[Geowanking] Re: [OSGeo-Discuss] NOT"geographic web" on Google Earth + poached OSGEO logo
adoyle at eogeo.org
Sat Dec 9 12:53:22 PST 2006
I guess had I opened Google Earth before I had read this, my reaction
would have been one of surprise at how fairly lame and useless it is
to toss up a bunch of seemingly undifferentiated points and call them
a geographic web.
Then I might have picked up on the Panoramio logo issue and would
have thought it to be at best an unfortunate choice. I have been
through some logo designs myself and know how hard it is to not bump
into someone else's ideas yet keep some kind of an evocative theme.
I think Google Earth's stance is pretty clear. They care first and
foremost about getting their product out there and tend to show they
have a very introverted or at least self-centered corporate culture.
There may well be legions of GE marketing types who know nothing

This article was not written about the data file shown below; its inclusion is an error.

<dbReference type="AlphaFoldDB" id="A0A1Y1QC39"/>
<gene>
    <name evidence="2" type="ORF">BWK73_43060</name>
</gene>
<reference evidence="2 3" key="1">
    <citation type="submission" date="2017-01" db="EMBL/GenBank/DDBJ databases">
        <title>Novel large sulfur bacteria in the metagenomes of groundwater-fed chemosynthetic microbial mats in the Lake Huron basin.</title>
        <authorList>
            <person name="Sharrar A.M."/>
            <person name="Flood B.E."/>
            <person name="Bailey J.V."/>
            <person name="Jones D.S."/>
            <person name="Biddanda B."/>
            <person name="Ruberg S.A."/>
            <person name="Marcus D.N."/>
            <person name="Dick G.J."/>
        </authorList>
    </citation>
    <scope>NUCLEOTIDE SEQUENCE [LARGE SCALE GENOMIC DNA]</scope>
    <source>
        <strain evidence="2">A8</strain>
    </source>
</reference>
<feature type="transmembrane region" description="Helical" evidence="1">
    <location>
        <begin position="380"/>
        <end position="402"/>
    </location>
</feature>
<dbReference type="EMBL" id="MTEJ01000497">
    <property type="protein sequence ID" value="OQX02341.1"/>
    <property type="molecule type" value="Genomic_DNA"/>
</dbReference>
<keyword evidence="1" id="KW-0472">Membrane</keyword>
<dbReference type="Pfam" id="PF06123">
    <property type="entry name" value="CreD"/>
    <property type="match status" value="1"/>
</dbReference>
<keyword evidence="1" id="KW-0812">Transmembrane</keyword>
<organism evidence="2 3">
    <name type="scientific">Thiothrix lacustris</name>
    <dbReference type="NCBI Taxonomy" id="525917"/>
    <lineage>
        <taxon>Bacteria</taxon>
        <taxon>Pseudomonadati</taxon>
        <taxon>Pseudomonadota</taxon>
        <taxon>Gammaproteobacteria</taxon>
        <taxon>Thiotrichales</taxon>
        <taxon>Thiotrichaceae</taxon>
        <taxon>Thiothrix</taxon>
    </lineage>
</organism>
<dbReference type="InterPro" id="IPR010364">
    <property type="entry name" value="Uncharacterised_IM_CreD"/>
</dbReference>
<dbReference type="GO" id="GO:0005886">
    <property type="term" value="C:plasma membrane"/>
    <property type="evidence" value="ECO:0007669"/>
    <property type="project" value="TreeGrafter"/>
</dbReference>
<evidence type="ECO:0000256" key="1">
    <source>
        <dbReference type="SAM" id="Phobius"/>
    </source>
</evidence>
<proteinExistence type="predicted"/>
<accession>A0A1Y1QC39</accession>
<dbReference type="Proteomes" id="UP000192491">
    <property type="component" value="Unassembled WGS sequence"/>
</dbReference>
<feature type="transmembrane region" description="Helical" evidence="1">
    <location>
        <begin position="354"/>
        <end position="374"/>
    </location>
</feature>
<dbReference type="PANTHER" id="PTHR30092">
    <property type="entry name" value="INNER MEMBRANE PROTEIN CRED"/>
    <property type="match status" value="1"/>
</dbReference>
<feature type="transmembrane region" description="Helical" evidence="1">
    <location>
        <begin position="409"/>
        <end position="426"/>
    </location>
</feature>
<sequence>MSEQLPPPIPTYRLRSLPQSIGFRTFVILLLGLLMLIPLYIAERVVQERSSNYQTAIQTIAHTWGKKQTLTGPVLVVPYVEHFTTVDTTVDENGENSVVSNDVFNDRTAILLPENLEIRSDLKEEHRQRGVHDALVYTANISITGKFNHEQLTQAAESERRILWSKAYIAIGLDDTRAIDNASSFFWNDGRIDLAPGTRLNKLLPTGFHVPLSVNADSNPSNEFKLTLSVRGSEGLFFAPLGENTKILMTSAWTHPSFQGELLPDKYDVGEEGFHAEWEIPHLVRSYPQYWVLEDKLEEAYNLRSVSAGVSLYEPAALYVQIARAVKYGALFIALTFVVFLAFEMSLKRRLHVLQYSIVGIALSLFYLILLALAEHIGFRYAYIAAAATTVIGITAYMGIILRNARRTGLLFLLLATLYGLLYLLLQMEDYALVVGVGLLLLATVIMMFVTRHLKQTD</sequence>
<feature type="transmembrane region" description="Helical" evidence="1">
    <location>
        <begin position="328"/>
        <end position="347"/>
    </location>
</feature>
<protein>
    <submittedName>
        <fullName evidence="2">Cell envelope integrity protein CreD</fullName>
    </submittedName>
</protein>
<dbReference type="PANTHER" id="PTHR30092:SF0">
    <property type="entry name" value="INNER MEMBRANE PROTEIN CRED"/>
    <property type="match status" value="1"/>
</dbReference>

about either open standards or open source. I see this as a result of
GE's genesis in the "black" world of
The sad fact is that 99% of GE users will look at this and think it's
revolutionary. But we know better. It's Red Dot Fever (thanks to
Schuyler for that term!)
Vote with your mouse. Turn the layer off.
On Dec 9, 2006, at 15:08, Mike Liebhold wrote:
> I clicked on google earth today, to follow my daughter & husband's
> journey from brazil into argentina, and found an unexpected new
> default view.
> I don't know which is more offensive:
> 1, That google would add a new default selected layer called
> "geographic web" that is - no way - a "geographic web"
> 2. that that the prominent logo on many proprietary kml placemark
> pages from these "geographic web" points is so derivitive/poached
> from the widely recognized OSGEO logo. see panoramio.com
> And it's kind of counter-intuitive to see some non-editable
> wikipedia pages have mysteriously been imported into google's own
> non-standard kml format.
> If google earth actually supported standards, starting with html
> and georss, wfs/wms/gml I guess they could claim a "geographic
> web". Until then it looks like a clearly blantant appropriation for
> private advantage of the term "geographic web" that explicitly
> means open standard hypermedia, to most rational people.
> check it out.
> - Mike Liebhold
adoyle at eogeo.org
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